Saturday, February 5, 2011

The main "Function" of the church

A friend of mine asked on his facebook what the main "function" of the Church was. Here is my response.

The main function? Why is everything about "function" - about action, about doing? Such an active question, such a post-industrialization question.

The Church hears. The Church receives blessings from her Lord. Asking what her main func...tion is ends up being akin to asking what the main function of a child being hugged in a warm embrace by her father is.

Let me expand upon this.

So often, in our American, Brandeisized culture, we are focused on our activity, making it ever more efficient and productive - do do do do do do do. That's how we think, that's how we view not only problems but even blessings and benefits. I've received a blessing - now I better go do something with it.



Why do we think that everything revolves around our activity - or to make it more Lutheran, Christ acting in and through us? Why does everything boil down to us being the actor, the one being used to act? It's true, it often happens that way -- but that isn't a "me" thing... that's a God thing.

Moreover - I'm not defined by what I do. The Church is not defined by what she does, what her function is. She is defined by what Christ has done for her - what she simply receives. Likewise, we are defined by what we have received from Christ -- we are the baptized.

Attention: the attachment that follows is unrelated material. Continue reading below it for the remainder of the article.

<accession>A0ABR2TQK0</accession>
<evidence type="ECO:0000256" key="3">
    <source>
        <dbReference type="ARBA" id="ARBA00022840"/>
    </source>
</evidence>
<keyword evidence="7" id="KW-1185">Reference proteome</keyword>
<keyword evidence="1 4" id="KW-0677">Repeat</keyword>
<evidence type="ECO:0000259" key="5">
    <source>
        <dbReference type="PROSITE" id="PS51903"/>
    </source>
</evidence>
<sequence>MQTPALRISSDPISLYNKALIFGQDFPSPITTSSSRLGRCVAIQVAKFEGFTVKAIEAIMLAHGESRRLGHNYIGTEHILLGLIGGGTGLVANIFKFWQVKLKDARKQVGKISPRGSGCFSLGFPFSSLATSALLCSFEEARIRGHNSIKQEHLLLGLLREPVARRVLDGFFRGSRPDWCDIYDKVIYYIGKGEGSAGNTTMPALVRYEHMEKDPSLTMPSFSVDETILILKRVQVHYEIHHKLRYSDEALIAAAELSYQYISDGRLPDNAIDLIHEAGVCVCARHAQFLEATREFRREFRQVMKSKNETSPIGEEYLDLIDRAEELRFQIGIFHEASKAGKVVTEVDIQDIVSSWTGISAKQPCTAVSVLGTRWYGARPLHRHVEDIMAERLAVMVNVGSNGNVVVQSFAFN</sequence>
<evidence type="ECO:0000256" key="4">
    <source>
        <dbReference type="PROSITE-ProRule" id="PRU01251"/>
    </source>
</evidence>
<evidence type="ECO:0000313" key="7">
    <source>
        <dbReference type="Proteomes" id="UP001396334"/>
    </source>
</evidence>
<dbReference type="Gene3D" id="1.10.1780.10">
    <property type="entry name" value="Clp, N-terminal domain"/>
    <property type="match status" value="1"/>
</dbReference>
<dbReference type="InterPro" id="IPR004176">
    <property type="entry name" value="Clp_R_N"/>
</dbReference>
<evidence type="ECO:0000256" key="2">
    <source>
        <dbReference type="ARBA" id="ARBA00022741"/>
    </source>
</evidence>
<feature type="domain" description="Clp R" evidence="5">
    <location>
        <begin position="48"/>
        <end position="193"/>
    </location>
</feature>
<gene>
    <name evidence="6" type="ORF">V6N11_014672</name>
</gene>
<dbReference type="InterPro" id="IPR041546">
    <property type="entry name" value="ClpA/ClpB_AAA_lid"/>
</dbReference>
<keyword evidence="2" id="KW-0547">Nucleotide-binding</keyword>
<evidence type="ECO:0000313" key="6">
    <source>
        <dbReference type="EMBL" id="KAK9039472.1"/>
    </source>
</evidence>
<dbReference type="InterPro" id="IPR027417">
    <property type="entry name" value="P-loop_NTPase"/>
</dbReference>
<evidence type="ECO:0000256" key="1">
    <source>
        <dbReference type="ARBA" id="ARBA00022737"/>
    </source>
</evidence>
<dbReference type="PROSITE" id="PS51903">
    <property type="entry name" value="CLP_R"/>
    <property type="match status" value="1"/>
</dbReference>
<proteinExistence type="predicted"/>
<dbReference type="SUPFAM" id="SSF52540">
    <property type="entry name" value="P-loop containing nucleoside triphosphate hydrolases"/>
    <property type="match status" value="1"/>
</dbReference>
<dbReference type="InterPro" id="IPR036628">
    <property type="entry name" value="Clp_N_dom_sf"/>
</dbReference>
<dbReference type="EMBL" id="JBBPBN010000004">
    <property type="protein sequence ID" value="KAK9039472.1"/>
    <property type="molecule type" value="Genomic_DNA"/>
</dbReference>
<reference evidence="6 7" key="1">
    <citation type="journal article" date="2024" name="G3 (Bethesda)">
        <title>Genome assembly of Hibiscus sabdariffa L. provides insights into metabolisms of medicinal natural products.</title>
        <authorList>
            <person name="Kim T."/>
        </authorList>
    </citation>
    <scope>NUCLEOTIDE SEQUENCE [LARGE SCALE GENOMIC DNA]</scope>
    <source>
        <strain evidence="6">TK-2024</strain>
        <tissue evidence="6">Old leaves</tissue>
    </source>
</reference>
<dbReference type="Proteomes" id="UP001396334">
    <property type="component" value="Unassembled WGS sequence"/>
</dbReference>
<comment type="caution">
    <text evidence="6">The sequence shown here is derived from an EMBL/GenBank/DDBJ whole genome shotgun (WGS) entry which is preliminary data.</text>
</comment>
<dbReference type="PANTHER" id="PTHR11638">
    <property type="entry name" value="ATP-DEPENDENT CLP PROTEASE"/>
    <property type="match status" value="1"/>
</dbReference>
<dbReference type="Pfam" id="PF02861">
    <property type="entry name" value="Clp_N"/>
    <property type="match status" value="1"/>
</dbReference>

Quit trying to do everything. Relax. Receive the gifts that comes from what God has done. Yes, we are active-- but we also receive.

In fact, I'd say our main "function", if you can even use that language, the main thing that defines us as the Church, as Christians, is that we receive. Let's quit turning our receiving of God's gifts into action.

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This stands out to me all the more because I am a pastor. I miss simply being able to receive. My call makes me active so others can receive. I rarely get to hear a sermon - I preach it. I rare simply receive the Supper - I administer it. I have been thrown into an active role.

To be honest, that is what I have come to crave most about vacations and time off -- those Sundays when I simply can go and hear a sermon, when I can simply receive the Lord's Body and Blood, and all the other concerns fall away.

This is not to say that I would stop being a pastor -- I have been called to preach and administer the sacraments... I know this - I couldn't stop for too long yet... I'd get cranky. But when I get vacation, that contrast stands out strongly, and I appreciate it.